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90s Slang You Should Know


[ak-wee-es] /ˌæk wiˈɛs/
verb (used without object), acquiesced, acquiescing.
to assent tacitly; submit or comply silently or without protest; agree; consent:
to acquiesce halfheartedly in a business plan.
Origin of acquiesce
1610-20; < Latin acquiēscere to find rest in, equivalent to ac- ac- + quiē- (see quiet2) + -sc- inchoative suffix + -ere infinitive suffix
Related forms
acquiescingly, adverb
nonacquiescing, adjective
accede, concur; capitulate.
contest, protest. Unabridged
Based on the Random House Dictionary, © Random House, Inc. 2017.
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Examples from the Web for acquiesced
Contemporary Examples
Historical Examples
  • I suppose so,” John acquiesced, “since you will not allow the occasions when I am not cold to be counted.

    An American Politician F. Marion Crawford
  • "No, it's not sympathetic," acquiesced Lenore, turning up her fur collar.

    The Lowest Rung Mary Cholmondeley
  • The newspapers were advised of the intended change of policy, to which not a few of them acquiesced.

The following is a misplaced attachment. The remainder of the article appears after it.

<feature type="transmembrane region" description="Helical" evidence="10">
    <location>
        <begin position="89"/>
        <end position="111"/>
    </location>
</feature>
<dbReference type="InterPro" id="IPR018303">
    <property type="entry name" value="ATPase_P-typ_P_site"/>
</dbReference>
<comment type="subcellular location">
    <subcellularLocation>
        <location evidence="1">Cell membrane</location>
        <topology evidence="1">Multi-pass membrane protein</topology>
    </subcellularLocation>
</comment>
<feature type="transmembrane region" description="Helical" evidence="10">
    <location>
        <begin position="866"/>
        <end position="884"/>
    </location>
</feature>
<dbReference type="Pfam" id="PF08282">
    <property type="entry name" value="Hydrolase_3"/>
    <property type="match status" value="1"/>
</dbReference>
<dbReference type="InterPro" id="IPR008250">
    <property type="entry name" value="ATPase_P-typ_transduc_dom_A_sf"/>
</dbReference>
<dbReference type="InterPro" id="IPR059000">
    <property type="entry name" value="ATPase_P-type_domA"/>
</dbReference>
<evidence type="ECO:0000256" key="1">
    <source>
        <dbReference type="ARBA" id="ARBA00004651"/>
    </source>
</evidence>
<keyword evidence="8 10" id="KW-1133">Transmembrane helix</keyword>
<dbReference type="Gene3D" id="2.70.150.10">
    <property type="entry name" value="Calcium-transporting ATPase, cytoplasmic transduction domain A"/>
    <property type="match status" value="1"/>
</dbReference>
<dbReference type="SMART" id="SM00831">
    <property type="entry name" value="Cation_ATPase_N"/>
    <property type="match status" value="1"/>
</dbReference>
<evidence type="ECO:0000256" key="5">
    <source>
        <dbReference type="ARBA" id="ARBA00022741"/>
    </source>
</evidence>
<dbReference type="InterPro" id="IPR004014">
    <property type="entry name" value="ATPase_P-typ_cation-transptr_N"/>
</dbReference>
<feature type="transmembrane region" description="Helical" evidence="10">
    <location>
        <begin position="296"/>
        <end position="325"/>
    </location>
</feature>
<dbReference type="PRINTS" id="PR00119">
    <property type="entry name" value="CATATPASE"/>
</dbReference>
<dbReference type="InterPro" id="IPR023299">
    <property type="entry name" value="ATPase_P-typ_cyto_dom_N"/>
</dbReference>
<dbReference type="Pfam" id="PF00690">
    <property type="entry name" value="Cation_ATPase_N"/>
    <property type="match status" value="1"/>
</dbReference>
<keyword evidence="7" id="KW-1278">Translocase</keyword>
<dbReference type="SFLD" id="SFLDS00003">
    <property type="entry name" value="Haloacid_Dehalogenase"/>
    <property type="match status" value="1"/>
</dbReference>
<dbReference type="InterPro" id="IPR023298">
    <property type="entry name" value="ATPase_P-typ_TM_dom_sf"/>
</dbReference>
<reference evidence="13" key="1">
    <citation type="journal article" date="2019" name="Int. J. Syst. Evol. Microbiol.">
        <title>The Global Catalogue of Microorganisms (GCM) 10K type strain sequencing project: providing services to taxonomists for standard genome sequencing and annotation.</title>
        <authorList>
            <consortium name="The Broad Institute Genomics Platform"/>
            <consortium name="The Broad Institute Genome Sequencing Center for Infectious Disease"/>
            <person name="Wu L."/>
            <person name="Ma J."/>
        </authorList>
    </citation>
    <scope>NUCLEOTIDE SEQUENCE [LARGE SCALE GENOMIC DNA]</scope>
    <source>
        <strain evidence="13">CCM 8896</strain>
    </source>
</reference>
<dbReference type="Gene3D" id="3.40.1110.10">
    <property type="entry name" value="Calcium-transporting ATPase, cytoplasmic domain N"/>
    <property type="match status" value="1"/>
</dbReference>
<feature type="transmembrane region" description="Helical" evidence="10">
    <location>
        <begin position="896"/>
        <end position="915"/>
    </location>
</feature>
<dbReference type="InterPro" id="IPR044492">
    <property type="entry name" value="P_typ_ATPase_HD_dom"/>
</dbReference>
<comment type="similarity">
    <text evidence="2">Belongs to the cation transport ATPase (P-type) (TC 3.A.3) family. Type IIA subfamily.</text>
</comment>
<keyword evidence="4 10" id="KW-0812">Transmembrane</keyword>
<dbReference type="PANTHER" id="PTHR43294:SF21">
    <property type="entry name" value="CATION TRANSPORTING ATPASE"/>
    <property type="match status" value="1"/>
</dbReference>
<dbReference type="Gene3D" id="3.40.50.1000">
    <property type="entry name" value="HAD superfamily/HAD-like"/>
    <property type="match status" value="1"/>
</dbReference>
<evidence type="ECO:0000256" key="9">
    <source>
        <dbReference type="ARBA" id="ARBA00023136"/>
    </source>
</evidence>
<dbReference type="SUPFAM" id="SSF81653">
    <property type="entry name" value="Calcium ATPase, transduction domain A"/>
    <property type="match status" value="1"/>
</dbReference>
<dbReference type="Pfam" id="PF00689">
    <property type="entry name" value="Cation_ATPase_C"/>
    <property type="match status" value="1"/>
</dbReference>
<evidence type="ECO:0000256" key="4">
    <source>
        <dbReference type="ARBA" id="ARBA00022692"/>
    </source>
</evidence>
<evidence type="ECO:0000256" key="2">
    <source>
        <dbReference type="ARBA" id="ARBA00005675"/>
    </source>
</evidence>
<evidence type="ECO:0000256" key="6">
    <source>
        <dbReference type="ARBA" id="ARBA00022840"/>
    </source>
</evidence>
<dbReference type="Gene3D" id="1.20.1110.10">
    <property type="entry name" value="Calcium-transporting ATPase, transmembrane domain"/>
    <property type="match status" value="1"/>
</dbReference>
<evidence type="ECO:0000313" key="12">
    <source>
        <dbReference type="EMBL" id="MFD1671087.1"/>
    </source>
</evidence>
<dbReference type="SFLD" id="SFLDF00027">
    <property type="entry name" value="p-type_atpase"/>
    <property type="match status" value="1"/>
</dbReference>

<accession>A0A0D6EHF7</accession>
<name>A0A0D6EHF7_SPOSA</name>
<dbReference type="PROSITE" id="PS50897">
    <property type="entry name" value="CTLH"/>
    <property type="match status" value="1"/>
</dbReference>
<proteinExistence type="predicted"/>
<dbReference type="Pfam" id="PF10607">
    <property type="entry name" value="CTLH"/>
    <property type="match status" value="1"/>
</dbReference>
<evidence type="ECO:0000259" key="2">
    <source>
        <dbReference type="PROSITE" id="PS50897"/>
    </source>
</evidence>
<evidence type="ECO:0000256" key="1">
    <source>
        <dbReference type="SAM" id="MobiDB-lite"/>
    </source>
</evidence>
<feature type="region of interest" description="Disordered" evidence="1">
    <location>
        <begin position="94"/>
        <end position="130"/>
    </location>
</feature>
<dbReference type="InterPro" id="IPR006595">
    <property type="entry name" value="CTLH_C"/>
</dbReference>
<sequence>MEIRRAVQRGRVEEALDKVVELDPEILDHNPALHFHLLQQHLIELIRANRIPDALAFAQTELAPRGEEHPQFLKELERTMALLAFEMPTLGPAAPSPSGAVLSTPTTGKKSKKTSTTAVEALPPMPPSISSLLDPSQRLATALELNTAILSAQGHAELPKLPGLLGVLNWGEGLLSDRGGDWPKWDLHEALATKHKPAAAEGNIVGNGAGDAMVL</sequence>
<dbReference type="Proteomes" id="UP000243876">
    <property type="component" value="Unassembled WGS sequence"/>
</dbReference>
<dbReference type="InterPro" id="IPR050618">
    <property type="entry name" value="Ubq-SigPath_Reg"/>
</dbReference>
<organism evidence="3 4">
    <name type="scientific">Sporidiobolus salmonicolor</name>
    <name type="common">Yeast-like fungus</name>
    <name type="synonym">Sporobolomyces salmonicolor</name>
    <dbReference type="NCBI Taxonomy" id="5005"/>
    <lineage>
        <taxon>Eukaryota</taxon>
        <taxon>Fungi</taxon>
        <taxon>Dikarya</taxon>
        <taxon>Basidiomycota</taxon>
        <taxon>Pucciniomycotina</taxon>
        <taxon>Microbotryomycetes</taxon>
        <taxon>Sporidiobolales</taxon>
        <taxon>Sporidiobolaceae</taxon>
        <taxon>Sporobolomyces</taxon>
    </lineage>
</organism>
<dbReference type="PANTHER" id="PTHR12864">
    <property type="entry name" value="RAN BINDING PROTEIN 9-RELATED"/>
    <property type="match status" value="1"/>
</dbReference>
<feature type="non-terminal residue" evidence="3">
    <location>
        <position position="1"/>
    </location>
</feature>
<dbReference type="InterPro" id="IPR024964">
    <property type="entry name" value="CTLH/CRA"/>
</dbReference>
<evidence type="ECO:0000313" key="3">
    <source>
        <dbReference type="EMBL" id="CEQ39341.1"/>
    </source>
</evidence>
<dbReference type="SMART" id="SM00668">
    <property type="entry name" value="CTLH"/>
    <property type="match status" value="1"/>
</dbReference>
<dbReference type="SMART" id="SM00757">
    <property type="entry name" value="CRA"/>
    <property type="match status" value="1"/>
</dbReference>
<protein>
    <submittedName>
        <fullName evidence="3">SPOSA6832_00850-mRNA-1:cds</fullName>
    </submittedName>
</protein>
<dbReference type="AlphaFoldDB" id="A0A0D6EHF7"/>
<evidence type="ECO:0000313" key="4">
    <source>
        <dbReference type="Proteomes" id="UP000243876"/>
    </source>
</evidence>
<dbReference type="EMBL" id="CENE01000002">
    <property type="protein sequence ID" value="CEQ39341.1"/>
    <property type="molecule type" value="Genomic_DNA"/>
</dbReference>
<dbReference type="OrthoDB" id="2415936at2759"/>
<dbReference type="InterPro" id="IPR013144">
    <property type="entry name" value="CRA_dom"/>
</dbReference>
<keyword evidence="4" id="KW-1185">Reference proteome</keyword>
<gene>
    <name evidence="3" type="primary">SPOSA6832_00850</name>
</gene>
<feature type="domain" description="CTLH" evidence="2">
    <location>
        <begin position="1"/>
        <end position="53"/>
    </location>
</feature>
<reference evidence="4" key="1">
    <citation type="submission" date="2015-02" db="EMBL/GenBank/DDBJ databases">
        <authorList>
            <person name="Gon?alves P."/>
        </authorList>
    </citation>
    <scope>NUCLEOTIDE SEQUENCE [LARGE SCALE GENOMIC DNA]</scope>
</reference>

The Black Phalanx Joseph T. Wilson
  • She acquiesced when he prevented her mother from telephoning to the ranch.

    The Forester's Daughter Hamlin Garland
  • In this action Velasquez acquiesced; probably because he durst not do otherwise.

    The History of Cuba, vol. 1 Willis Fletcher Johnson
British Dictionary definitions for acquiesced


(intransitive; often foll by in or to) to comply (with); assent (to) without protest
Derived Forms
acquiescence, noun
acquiescent, adjective
acquiescently, adverb
Usage note
The use of to after acquiesce was formerly regarded as incorrect, but is now acceptable
Word Origin
C17: from Latin acquiēscere to remain at rest, agree without protest, from ad- at + quiēscere to rest, from quiēsquiet
Collins English Dictionary - Complete & Unabridged 2012 Digital Edition
© William Collins Sons & Co. Ltd. 1979, 1986 © HarperCollins
Publishers 1998, 2000, 2003, 2005, 2006, 2007, 2009, 2012
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Word Origin and History for acquiesced



1610s, from Middle French acquiescer (16c.), from Latin acquiescere "to become quiet, remain at rest," thus "be satisfied with," from ad- "to" (see ad-) + quiescere "to become quiet," from quies (genitive quietis) "rest, quiet" (see quiet (n.)). Related: Acquiesced; acquiescing.

Online Etymology Dictionary, © 2010 Douglas Harper
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